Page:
In the 1960s, non-medical use of LSD was popularized by poets and musicians, like Allen Ginsberg and The Beatles, and outspoken advocates like Harvard professors Tim Leary and Ram Dass (then Richard Alpert).
The epicenter of the culture around LSD use, San Francisco, was the home of what became known as the “Summer of Love” in 1967. In the popular press and among politicians, LSD became associated with this youth-led social movement steeped in antiwar demonstrations, sexual experimentation, and cultural upheaval, which largely ignored some of the potential downfalls of widespread use in uncontrolled settings.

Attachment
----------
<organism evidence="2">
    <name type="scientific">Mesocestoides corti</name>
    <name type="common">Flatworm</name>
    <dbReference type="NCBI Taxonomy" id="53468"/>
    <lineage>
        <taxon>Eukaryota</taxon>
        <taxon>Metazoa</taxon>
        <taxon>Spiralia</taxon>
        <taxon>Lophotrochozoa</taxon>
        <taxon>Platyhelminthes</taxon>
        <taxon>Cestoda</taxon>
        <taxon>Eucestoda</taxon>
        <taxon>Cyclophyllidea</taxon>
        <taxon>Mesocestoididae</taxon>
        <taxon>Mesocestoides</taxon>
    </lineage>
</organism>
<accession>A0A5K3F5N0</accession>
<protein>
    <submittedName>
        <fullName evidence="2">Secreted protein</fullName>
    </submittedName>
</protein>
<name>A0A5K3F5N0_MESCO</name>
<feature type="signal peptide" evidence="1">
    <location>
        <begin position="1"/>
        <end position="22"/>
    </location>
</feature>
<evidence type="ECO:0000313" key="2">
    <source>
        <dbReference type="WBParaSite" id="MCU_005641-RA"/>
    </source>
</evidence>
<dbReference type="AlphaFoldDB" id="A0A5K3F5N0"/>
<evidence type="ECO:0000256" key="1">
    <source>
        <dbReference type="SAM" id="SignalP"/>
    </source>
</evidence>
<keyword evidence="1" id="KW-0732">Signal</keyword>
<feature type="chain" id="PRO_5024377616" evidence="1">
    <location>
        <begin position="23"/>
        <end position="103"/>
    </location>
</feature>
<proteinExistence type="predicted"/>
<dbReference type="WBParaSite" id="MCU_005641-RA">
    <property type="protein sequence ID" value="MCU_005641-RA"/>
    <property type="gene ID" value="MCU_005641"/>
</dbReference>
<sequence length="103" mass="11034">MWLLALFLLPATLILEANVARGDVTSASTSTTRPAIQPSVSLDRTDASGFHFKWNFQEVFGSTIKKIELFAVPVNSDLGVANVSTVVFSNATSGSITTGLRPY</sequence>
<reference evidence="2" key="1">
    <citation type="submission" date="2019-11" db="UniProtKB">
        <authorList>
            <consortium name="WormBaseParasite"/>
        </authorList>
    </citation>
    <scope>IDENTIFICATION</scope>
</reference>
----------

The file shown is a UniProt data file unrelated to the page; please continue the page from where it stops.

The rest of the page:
LSD’s widespread popularity at the time meant that it was often used in chaotic settings and sometimes by people who did not know what they were taking or who were otherwise unprepared for the experience. Media began reporting on strange behavior and negative outcomes associated with LSD use.
In 1968 President Nixon declared drugs to be “public enemy number one” and in 1970 signed the Controlled Substances Act, placing LSD in Schedule I. Nixon’s domestic policy chief admitted decades later that their declaration of a war on drugs was a tool to vilify the anti-war left, Black people, and other minorities.
“Did we know we were lying about the drugs? Of course we did.” – John Ehrlichman